Ransomware Criminals Aiming at Third-Party Vendors in Hunt for ‘Big Game’

Ransomware Criminals Aiming at Third-Party Vendors in Hunt for ‘Big Game’

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Ransomware victims have become less likely to pay extortion demands, but cyber criminals are changing their tactics by hitting third-party vendors and using data exfiltration instead of encryption when making ransom demands, according to a new report by cyber insurer Resilience.

Resilience said that ransomware notices comprised 16.2% of total claims in the first half of 2023, but only 15% of its clients paid the extortionists. That is down from 21.4% of Resilience clients who paid ransom in 2022 and less than half of the 39.5% average rate of payment observed by its partner Coveware in the first half of 2023.

A separate report by Coveware, a cybersecurity company that specializes in cyberattack incident response, says the percentage of ransom demands that were resolved with the victim paying dropped from 85% in the first quarter of 2019 to 34% in the second quarter of 2023. Coveware said the numbers show the impact of increased investment in cybersecurity and incident response training.

Confronted with increasingly stingy victims, cybercriminals are returning to “big-game hunting,” the Resilience report says. Attackers are focusing on bigger targets, particularly those with sensitive data that may make them more willing to pay larger ransom demands. The attacks on MGM Resorts and Caesars Entertainment are two recent examples, the Resilience report says.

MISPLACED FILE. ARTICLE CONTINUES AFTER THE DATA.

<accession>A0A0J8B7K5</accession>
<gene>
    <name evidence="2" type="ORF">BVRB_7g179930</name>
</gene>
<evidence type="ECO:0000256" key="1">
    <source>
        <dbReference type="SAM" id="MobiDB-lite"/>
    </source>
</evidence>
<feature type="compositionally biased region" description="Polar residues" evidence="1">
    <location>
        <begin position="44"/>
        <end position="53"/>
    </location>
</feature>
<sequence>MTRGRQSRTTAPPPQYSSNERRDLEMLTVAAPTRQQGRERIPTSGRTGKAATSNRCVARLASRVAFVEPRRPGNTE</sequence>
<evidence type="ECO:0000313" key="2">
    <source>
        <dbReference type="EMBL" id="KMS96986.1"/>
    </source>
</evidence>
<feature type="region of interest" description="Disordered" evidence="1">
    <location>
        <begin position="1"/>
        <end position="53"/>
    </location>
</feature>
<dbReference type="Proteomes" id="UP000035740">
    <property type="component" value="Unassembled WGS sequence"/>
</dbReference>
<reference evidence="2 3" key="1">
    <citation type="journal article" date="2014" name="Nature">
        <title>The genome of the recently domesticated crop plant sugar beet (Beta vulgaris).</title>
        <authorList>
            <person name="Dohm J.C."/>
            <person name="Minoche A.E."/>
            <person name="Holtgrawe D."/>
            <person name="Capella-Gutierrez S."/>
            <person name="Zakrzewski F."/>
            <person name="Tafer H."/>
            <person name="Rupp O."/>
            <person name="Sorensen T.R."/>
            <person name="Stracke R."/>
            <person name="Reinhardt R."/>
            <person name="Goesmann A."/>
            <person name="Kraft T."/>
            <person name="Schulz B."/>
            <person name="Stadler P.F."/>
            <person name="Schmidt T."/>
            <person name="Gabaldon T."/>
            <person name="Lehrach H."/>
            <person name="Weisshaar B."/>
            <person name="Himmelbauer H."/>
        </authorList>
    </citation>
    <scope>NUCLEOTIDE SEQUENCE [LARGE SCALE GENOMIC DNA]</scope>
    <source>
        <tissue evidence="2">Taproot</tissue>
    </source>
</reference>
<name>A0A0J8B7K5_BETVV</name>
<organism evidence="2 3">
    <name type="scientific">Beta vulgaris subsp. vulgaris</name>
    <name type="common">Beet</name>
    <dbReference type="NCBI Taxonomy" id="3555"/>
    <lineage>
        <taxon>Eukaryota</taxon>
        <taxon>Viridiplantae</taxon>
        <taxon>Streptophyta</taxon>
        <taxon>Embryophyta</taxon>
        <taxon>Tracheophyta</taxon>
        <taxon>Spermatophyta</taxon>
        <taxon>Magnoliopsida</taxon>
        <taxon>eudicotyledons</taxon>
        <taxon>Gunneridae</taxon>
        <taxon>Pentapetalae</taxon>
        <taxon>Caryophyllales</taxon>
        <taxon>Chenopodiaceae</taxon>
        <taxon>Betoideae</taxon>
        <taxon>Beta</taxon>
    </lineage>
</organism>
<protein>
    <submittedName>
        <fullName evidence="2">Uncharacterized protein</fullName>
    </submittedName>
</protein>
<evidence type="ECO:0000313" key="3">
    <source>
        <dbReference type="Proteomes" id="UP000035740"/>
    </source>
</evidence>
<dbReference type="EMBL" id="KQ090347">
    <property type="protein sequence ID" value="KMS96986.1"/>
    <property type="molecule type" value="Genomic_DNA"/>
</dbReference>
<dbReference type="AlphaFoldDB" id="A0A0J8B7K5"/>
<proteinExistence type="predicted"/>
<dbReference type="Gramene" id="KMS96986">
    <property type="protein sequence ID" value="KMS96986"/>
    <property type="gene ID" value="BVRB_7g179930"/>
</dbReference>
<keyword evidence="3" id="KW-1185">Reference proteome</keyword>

Cybercriminals are also going after third-party vendors. The Resilience report says that an attack on a third-party vendor was the point of failure for 28.9% of all claims during the first half of 2023, supplanting phishing attacks as the previous No. 1 point of failure for its policyholders.

Attacks against BBC, British Airways and other firms in May are one recent example of vendor risk, the report says. Hackers believed to be based in Russia breached a popular file transfer software called MOVEit to steal employees’ personal details and threatened to publish the information if they weren’t paid.

The cyber criminals behind the MOVEit attack did not attempt to encrypt data, Resilience said. Still, the hack affected at least 1,000 organizations and more than 60 million individuals whose data was stolen. The extortion gang is continuing to extort payments from victims, Resilience said.

While victims may be less likely to pay, the number of ransomware attacks is increasing and extortionists are demanding more money than ever. Resilience said it saw a 1,100% increase in ransomware incident notifications from the second quarter of 2022 to the second quarter of 2023. However, ransomware attacks dipped substantially in 2022, likely a result of the Russia-Ukraine War disrupting their operations, Resilience said.

In a separate report, crypto analytics firm Chainalysis, which partners with Resilience, said ransomware gangs had extorted at least $449.1 million in the first half of 2023. At that pace, the total take will be only slightly less than the $939.9 that was taken in 2021.

The International Underwriting Association of London also noted the increasing role that third-party vendors play in cybercrime in a white paper released Wednesday.

The association, in partnership with cyber analytics firm CyberCube, said modern businesses rely on an interlinked cyber supply chain that offers cybercriminals multiple points of attack. To manage risks, insurers need to be aware of the single points of failure within that supply chain.

“Mapping how that supply chain integrates into an organization’s business operations is fundamental in understanding the risk exposure and actions that an organisation can take to mitigate that risk,” the paper says.

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